Of course as soon as the sugar hit their insides they were chaos unconfined and thankfully there was plenty of space outdoors for them to run off the energy and insanity. It was lovely to see them playing outside and to be able to let them roam freely and not worry about them being within our sight the whole time. It reminded me of my own school holidays when we would go outside to play and my Mum didn't stand over us commentating on every little thing we did.

Recently I've been taking my hands off the reins and letting my boys take risks and be out of my sight more. It is terrifying. It is also quite exhilirating when I hear a glowing report about their behaviour in my absence. From the text message I got about Blue Bear on Monday asking if they could keep him as he had been so adorable on the play date and had at one point looked out at an amazing view and declared, "I can see forever." To the lovely comments from our host today saying Brown Bear has been nothing but polite and friendly to her - he was pretty rotten to his brother, but you know, small steps.

And then earlier I was sitting on the sofa and the boys were sitting side by side next to me. They were staring at a screen and looked tired. Their faces were completely relaxed and had that slight sheen from playing outside and catching the sun. As I looked at my boys I just felt overwhelmed with love and appreciation.

Yes they annoy the hell out of me and each other, but they are silly, funny, brave and gorgeous. When I recall my birthdays this one will be up there as special because I noticed. I stopped and gave myself a break. I let go and let them be free. I remembered that these boys (and the bigger one and the furry one) are just about the best thing in my life. I mean let's not be too hasty, there's still chocolate and shoes up there too.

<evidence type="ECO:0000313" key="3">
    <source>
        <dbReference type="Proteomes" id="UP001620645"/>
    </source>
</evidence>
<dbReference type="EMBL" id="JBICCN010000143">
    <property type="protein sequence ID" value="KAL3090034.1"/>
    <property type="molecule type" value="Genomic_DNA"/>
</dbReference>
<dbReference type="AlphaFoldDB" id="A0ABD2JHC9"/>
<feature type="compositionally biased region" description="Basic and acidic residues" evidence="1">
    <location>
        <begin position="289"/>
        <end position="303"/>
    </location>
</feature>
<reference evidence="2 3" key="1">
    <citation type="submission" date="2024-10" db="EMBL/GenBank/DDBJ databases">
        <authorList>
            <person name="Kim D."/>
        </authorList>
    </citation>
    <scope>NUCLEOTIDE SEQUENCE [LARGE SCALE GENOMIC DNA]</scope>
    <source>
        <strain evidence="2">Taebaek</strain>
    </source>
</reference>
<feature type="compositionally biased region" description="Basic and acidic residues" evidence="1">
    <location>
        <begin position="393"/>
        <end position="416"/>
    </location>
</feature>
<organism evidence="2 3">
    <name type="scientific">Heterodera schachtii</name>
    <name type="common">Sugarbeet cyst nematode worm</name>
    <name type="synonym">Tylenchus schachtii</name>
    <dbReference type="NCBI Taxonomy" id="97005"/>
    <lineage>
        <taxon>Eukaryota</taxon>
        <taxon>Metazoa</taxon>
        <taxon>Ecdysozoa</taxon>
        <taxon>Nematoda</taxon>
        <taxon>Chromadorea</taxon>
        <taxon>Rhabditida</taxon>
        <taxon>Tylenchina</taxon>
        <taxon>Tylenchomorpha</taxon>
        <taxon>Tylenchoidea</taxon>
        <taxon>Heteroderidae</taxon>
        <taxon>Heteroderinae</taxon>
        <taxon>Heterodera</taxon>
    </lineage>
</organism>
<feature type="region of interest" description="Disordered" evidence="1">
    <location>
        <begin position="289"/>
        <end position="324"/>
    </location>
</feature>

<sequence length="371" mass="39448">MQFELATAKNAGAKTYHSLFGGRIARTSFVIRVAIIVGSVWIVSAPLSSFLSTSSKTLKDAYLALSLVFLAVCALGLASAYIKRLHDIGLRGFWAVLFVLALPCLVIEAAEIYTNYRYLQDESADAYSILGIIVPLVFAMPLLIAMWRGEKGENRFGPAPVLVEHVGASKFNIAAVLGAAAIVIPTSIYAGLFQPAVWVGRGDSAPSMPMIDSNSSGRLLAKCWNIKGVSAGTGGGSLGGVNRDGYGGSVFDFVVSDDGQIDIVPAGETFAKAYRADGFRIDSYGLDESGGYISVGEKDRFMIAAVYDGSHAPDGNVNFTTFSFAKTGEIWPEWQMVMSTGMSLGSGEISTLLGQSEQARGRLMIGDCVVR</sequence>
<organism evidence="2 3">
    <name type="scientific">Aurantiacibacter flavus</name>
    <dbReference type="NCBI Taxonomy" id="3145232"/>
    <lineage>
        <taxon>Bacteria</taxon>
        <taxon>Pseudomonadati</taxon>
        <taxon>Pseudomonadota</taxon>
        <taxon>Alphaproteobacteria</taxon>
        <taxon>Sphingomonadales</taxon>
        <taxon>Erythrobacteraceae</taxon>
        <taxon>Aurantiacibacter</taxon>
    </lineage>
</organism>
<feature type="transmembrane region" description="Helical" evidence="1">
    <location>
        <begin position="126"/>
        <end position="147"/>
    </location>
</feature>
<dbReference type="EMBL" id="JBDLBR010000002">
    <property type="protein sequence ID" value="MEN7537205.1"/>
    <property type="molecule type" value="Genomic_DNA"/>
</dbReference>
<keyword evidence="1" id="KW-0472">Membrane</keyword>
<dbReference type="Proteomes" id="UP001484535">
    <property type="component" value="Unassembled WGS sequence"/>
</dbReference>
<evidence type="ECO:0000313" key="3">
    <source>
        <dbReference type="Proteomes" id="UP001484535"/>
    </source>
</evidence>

Oh and did I mention I once met Clare Grogan as she was leaving the toilets in the theatre ?




Sunday, 20 May 2018

Is now a good time to talk ?

Me: Hello lovely.
Soraya: Hello you.
Me: Are you free for a chat ?
S: Yes love - you alright ?
Me: I'm ok thanks.
S: How's it going ?
Me: It's been sunny - kids have been swimming and eaten coco pops so they're insane.
S: Hahahaha. Well if you will give them chocolate for breakfast.
Me: I know - I'm sure they've got social services on speed dial next door already.
S: So are you ready for tomorrow lovely ?
Me: I think so.
S: Clothes, shoes, handbag ?
Me: Nope none decided yet, but I have a shortlist.
S: What time do you start ?
Me: 9.30, training course first day.
S: Lunch provided ?
Me: Yep.  One less thing to worry about.
S: And are you ready ?
M: As ready as I can be.
S: Good. You'll be amazing honey.
Me: I'll do my best.
S: They wouldn't have offered it to you if they didn't think you could do it.
Me: I guess not.
S: And the boys ?
Me: They're looking forward to creche and will have dinner at school.
S: Excellent. So it's all in place then ?
Me: It is.
S: So why are you talking to me about it ?
Me: Because you're not here any more and I can't call you in the morning when I am panicking about my first day.
S: You'll be fine.
Me: Who will I call when I'm on the train ?
S: Look out of the window.
Me: I'll be too nervous.
S: Listen to some music. Read a book.
Me: That's an idea. I can't remember the last time I read a book and there's some cracking music around at the moment. You'd like it.
S: I bet I would.
Me: I'll make you a mix tape.
*both laugh*
S: You can still talk to me.
Me: I will. I do.
S: I know honey.
Me: They miss you.
S: Are they ok ?
Me: They're doing their best. They feel so sad. I do go and see them.
S: Thank you.
Me: All the boys went camping last weekend. Yours know the ropes and mine just loved doing it for the first time.
S: Did you go too ?
Me: I did.
S: You're braver than me.